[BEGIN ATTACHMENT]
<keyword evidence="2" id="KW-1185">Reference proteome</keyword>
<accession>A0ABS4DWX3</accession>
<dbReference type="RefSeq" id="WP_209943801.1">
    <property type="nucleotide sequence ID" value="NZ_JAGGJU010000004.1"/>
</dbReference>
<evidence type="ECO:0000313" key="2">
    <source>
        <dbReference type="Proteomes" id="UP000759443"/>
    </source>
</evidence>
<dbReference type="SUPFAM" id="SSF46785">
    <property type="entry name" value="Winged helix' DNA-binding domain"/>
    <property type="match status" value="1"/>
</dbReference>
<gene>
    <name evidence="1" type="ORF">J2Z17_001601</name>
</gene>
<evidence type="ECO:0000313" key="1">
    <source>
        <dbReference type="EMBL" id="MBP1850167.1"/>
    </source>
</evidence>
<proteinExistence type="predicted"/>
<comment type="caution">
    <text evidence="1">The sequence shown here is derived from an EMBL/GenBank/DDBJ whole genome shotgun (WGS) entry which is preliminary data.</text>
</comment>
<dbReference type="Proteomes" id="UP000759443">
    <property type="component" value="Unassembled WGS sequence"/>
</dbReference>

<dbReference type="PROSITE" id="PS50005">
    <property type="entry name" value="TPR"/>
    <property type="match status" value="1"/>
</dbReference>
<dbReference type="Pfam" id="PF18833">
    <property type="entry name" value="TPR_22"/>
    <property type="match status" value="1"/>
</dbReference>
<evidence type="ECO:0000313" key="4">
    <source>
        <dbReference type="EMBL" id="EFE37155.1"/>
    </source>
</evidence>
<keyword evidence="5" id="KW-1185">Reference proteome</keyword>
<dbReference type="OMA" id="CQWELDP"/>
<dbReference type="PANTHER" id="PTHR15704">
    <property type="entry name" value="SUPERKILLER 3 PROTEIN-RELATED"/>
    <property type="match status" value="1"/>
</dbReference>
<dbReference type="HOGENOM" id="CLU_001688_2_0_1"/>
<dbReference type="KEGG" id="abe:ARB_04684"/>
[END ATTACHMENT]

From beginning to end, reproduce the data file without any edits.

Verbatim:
<keyword evidence="2" id="KW-1185">Reference proteome</keyword>
<accession>A0ABS4DWX3</accession>
<dbReference type="RefSeq" id="WP_209943801.1">
    <property type="nucleotide sequence ID" value="NZ_JAGGJU010000004.1"/>
</dbReference>
<evidence type="ECO:0000313" key="2">
    <source>
        <dbReference type="Proteomes" id="UP000759443"/>
    </source>
</evidence>
<dbReference type="SUPFAM" id="SSF46785">
    <property type="entry name" value="Winged helix' DNA-binding domain"/>
    <property type="match status" value="1"/>
</dbReference>
<gene>
    <name evidence="1" type="ORF">J2Z17_001601</name>
</gene>
<evidence type="ECO:0000313" key="1">
    <source>
        <dbReference type="EMBL" id="MBP1850167.1"/>
    </source>
</evidence>
<proteinExistence type="predicted"/>
<comment type="caution">
    <text evidence="1">The sequence shown here is derived from an EMBL/GenBank/DDBJ whole genome shotgun (WGS) entry which is preliminary data.</text>
</comment>
<dbReference type="Proteomes" id="UP000759443">
    <property type="component" value="Unassembled WGS sequence"/>
</dbReference>

<dbReference type="PROSITE" id="PS50005">
    <property type="entry name" value="TPR"/>
    <property type="match status" value="1"/>
</dbReference>
<dbReference type="Pfam" id="PF18833">
    <property type="entry name" value="TPR_22"/>
    <property type="match status" value="1"/>
</dbReference>
<evidence type="ECO:0000313" key="4">
    <source>
        <dbReference type="EMBL" id="EFE37155.1"/>
    </source>
</evidence>
<keyword evidence="5" id="KW-1185">Reference proteome</keyword>
<dbReference type="OMA" id="CQWELDP"/>
<dbReference type="PANTHER" id="PTHR15704">
    <property type="entry name" value="SUPERKILLER 3 PROTEIN-RELATED"/>
    <property type="match status" value="1"/>
</dbReference>
<dbReference type="HOGENOM" id="CLU_001688_2_0_1"/>
<dbReference type="KEGG" id="abe:ARB_04684"/>